Context Included: Obama on Iran

McCain's new ad, released on Day 3 of the Democratic National Convention, quotes Obama saying that Iran is a "tiny" country that "doesn't pose a serious threat." It implies that he fails to see Iran's threat to Israel.

The picture changes dramatically when Obama's full quotes are considered:

Obama actually said of Iran, Cuba and Venezuela: "These countries are tiny compared to the Soviet Union" (emphasis ours).

Likewise, he said those countries don't pose a serious threat to the United States "the way the Soviet Union posed a threat to us." Obama has also said in speeches that Iran is Israel's greatest threat, and a serious threat to the region, and he has discussed its sponsorship of terrorism.

John McCain's ad, "Tiny," was sent to reporters on the third day of the Democratic convention. The McCain campaign describes it as a "television ad" that "will air in key states." We'll add this caveat: Some recent ads – at least one from each campaign – have received far more play on YouTube and television news shows than they have as paid advertisements. That's a strategy that can save the campaigns boatloads of cash.

Missing Words
John McCain 2008 TV Ad: "Tiny"
Announcer: Iran. Radical Islamic government. Known sponsors of terrorism. Developing nuclear capabilities to "generate power" but threatening to eliminate Israel. Obama says Iran is a "tiny" country, "doesn't pose a serious threat". Terrorism, destroying Israel, those aren't "serious threats"? Obama – dangerously unprepared to be president.
McCain: I'm John McCain and I approved this message.

The ad paints a dark picture of Iran as a sponsor of terrorism that is developing nuclear capabilities and wants to eliminate Israel. That's all fair enough, factually speaking.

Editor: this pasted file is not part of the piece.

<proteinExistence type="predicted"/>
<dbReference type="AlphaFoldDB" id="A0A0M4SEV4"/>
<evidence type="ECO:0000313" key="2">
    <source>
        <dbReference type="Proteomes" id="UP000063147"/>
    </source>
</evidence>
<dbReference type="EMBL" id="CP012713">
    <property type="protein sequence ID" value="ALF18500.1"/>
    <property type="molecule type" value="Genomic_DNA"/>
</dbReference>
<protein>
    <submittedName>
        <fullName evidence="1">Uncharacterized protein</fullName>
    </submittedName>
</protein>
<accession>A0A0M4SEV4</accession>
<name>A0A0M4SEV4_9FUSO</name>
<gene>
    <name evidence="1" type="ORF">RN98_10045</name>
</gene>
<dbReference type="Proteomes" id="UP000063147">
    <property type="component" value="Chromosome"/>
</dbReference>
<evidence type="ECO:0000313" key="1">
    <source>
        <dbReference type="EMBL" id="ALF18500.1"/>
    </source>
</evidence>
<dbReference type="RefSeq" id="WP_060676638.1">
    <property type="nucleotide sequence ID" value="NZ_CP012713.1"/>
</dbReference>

Where it goes way out of bounds is in quoting Obama:

Here's what Obama actually said, in a speech in Oregon in May:

Obama didn't say Iran is tiny–except in comparison to the once-huge Soviet Union. Iran's population is estimated to be about 72.2 million by the Population Reference Bureau. Iran's own statistics put it at 70,495,782 in 2006-2007. Either way, that's about one-fourth of the 270 million people estimated to be living in the U.S.S.R. in 1982, according to various sources.

Nor did he say Iran doesn't pose a serious threat, except in comparison to the former Soviet Union. And that's a fact. At the time the Berlin Wall came down in 1989, the Soviet Union had 12,117 strategic nuclear warheads, including 7,382 atop intercontinental ballistic missiles, according to a tally published by the Natural Resources Defense Council. Iran has zero nuclear warheads, and a National Intelligence Estimate completed last year concluded that Iran had stopped work in 2003 on a program to develop such weapons. Iran does continue to enrich uranium into material that might one day be made into a weapon, according to an International Atomic Energy Agency report issued last spring. And the NIE said Iran probably "at a minimum is keeping open the option to develop nuclear weapons." But that's a far cry from having thousands of nuclear weapons that could reach the United States in minutes.

The Israel Factor
The ad says Iran is "threatening to eliminate Israel" and implies that Obama fails to acknowledge the threat:

McCain ad: Terrorism, destroying Israel, those aren't "serious threats"? Obama – dangerously unprepared to be president.

But on the contrary, when Obama spoke to the American Israel Public Affairs Committee in June, he told that pro-Israel audience that "there is no greater threat to Israel – or to the peace and stability of the region – than Iran." He also said this:

Obama, June 4: The Iranian regime supports violent extremists and challenges us across the region. It pursues a nuclear capability that could spark a dangerous arms race and raise the prospect of a transfer of nuclear know-how to terrorists. Its president denies the Holocaust and threatens to wipe Israel off the map. The danger from Iran is grave, it is real, and my goal will be to eliminate this threat.

We call a foul ball on this one. By separating Obama's words from their context, and from his other comments on the subject, McCain's ad distorts Obama's stated views on Iran.

Republished with permission from